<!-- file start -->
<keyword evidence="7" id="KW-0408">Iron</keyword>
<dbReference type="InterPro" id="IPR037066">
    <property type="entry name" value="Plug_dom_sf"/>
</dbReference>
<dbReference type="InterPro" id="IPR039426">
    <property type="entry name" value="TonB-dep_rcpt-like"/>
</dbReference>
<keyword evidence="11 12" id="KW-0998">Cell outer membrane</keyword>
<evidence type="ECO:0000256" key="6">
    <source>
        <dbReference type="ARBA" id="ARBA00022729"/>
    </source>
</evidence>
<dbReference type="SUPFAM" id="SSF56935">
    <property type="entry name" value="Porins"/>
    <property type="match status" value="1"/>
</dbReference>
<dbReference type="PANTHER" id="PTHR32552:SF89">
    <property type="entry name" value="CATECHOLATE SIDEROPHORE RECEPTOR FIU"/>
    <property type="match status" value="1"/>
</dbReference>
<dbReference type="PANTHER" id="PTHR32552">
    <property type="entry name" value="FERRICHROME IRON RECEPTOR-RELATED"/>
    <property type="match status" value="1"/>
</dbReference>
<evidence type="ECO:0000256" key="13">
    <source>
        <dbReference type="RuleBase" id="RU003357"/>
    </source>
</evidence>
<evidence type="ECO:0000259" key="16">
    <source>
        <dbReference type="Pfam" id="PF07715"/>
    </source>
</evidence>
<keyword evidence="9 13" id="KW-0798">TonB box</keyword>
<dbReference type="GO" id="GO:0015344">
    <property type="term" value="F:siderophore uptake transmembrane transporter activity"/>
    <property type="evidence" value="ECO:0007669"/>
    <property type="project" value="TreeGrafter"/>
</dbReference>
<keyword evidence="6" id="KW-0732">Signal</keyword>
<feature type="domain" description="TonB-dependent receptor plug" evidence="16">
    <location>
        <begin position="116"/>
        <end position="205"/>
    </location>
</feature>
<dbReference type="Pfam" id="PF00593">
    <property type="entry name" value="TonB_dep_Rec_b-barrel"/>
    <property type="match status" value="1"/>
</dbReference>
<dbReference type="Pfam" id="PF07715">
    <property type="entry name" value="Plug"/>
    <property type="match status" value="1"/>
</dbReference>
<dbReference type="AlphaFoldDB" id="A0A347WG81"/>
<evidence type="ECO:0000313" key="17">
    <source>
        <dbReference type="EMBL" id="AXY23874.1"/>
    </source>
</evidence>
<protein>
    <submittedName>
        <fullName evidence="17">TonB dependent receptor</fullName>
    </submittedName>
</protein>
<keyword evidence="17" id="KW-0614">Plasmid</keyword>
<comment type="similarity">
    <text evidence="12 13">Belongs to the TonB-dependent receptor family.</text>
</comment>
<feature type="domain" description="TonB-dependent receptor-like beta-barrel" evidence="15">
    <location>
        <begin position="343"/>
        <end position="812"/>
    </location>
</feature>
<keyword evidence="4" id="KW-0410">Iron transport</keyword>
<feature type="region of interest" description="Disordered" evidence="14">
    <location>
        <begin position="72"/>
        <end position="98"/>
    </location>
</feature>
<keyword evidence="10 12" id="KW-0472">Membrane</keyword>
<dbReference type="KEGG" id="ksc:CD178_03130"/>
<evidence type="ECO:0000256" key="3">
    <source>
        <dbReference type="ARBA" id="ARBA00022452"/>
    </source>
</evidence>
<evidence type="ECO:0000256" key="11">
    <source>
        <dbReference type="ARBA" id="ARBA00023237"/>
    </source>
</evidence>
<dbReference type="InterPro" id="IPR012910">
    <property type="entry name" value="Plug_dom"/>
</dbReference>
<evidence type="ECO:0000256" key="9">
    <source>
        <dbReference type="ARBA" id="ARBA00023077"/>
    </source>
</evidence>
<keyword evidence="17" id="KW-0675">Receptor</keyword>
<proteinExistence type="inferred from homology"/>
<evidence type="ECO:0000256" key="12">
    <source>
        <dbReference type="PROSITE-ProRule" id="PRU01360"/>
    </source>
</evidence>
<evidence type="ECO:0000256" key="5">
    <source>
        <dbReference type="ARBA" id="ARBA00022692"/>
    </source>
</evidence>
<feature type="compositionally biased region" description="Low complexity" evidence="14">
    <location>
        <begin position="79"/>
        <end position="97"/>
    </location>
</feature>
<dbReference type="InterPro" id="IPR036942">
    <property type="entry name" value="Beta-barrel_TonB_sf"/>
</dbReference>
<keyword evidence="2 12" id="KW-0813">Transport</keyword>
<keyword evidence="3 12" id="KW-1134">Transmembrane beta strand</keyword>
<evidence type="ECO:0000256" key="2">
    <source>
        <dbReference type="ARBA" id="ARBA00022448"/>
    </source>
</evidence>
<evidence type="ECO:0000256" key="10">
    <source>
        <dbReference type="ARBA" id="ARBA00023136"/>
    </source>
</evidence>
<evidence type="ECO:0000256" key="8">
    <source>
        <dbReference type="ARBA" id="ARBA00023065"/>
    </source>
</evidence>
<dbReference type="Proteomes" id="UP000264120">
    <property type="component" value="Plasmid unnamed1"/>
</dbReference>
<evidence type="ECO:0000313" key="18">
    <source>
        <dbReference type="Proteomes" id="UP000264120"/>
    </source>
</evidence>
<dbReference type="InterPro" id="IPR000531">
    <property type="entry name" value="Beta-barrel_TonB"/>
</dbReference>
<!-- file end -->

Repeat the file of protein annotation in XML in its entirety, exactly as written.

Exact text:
<keyword evidence="7" id="KW-0408">Iron</keyword>
<dbReference type="InterPro" id="IPR037066">
    <property type="entry name" value="Plug_dom_sf"/>
</dbReference>
<dbReference type="InterPro" id="IPR039426">
    <property type="entry name" value="TonB-dep_rcpt-like"/>
</dbReference>
<keyword evidence="11 12" id="KW-0998">Cell outer membrane</keyword>
<evidence type="ECO:0000256" key="6">
    <source>
        <dbReference type="ARBA" id="ARBA00022729"/>
    </source>
</evidence>
<dbReference type="SUPFAM" id="SSF56935">
    <property type="entry name" value="Porins"/>
    <property type="match status" value="1"/>
</dbReference>
<dbReference type="PANTHER" id="PTHR32552:SF89">
    <property type="entry name" value="CATECHOLATE SIDEROPHORE RECEPTOR FIU"/>
    <property type="match status" value="1"/>
</dbReference>
<dbReference type="PANTHER" id="PTHR32552">
    <property type="entry name" value="FERRICHROME IRON RECEPTOR-RELATED"/>
    <property type="match status" value="1"/>
</dbReference>
<evidence type="ECO:0000256" key="13">
    <source>
        <dbReference type="RuleBase" id="RU003357"/>
    </source>
</evidence>
<evidence type="ECO:0000259" key="16">
    <source>
        <dbReference type="Pfam" id="PF07715"/>
    </source>
</evidence>
<keyword evidence="9 13" id="KW-0798">TonB box</keyword>
<dbReference type="GO" id="GO:0015344">
    <property type="term" value="F:siderophore uptake transmembrane transporter activity"/>
    <property type="evidence" value="ECO:0007669"/>
    <property type="project" value="TreeGrafter"/>
</dbReference>
<keyword evidence="6" id="KW-0732">Signal</keyword>
<feature type="domain" description="TonB-dependent receptor plug" evidence="16">
    <location>
        <begin position="116"/>
        <end position="205"/>
    </location>
</feature>
<dbReference type="Pfam" id="PF00593">
    <property type="entry name" value="TonB_dep_Rec_b-barrel"/>
    <property type="match status" value="1"/>
</dbReference>
<dbReference type="Pfam" id="PF07715">
    <property type="entry name" value="Plug"/>
    <property type="match status" value="1"/>
</dbReference>
<dbReference type="AlphaFoldDB" id="A0A347WG81"/>
<evidence type="ECO:0000313" key="17">
    <source>
        <dbReference type="EMBL" id="AXY23874.1"/>
    </source>
</evidence>
<protein>
    <submittedName>
        <fullName evidence="17">TonB dependent receptor</fullName>
    </submittedName>
</protein>
<keyword evidence="17" id="KW-0614">Plasmid</keyword>
<comment type="similarity">
    <text evidence="12 13">Belongs to the TonB-dependent receptor family.</text>
</comment>
<feature type="domain" description="TonB-dependent receptor-like beta-barrel" evidence="15">
    <location>
        <begin position="343"/>
        <end position="812"/>
    </location>
</feature>
<keyword evidence="4" id="KW-0410">Iron transport</keyword>
<feature type="region of interest" description="Disordered" evidence="14">
    <location>
        <begin position="72"/>
        <end position="98"/>
    </location>
</feature>
<keyword evidence="10 12" id="KW-0472">Membrane</keyword>
<dbReference type="KEGG" id="ksc:CD178_03130"/>
<evidence type="ECO:0000256" key="3">
    <source>
        <dbReference type="ARBA" id="ARBA00022452"/>
    </source>
</evidence>
<evidence type="ECO:0000256" key="11">
    <source>
        <dbReference type="ARBA" id="ARBA00023237"/>
    </source>
</evidence>
<dbReference type="InterPro" id="IPR012910">
    <property type="entry name" value="Plug_dom"/>
</dbReference>
<evidence type="ECO:0000256" key="9">
    <source>
        <dbReference type="ARBA" id="ARBA00023077"/>
    </source>
</evidence>
<keyword evidence="17" id="KW-0675">Receptor</keyword>
<proteinExistence type="inferred from homology"/>
<evidence type="ECO:0000256" key="12">
    <source>
        <dbReference type="PROSITE-ProRule" id="PRU01360"/>
    </source>
</evidence>
<evidence type="ECO:0000256" key="5">
    <source>
        <dbReference type="ARBA" id="ARBA00022692"/>
    </source>
</evidence>
<feature type="compositionally biased region" description="Low complexity" evidence="14">
    <location>
        <begin position="79"/>
        <end position="97"/>
    </location>
</feature>
<dbReference type="InterPro" id="IPR036942">
    <property type="entry name" value="Beta-barrel_TonB_sf"/>
</dbReference>
<keyword evidence="2 12" id="KW-0813">Transport</keyword>
<keyword evidence="3 12" id="KW-1134">Transmembrane beta strand</keyword>
<evidence type="ECO:0000256" key="2">
    <source>
        <dbReference type="ARBA" id="ARBA00022448"/>
    </source>
</evidence>
<evidence type="ECO:0000256" key="10">
    <source>
        <dbReference type="ARBA" id="ARBA00023136"/>
    </source>
</evidence>
<evidence type="ECO:0000256" key="8">
    <source>
        <dbReference type="ARBA" id="ARBA00023065"/>
    </source>
</evidence>
<dbReference type="Proteomes" id="UP000264120">
    <property type="component" value="Plasmid unnamed1"/>
</dbReference>
<evidence type="ECO:0000313" key="18">
    <source>
        <dbReference type="Proteomes" id="UP000264120"/>
    </source>
</evidence>
<dbReference type="InterPro" id="IPR000531">
    <property type="entry name" value="Beta-barrel_TonB"/>
</dbReference>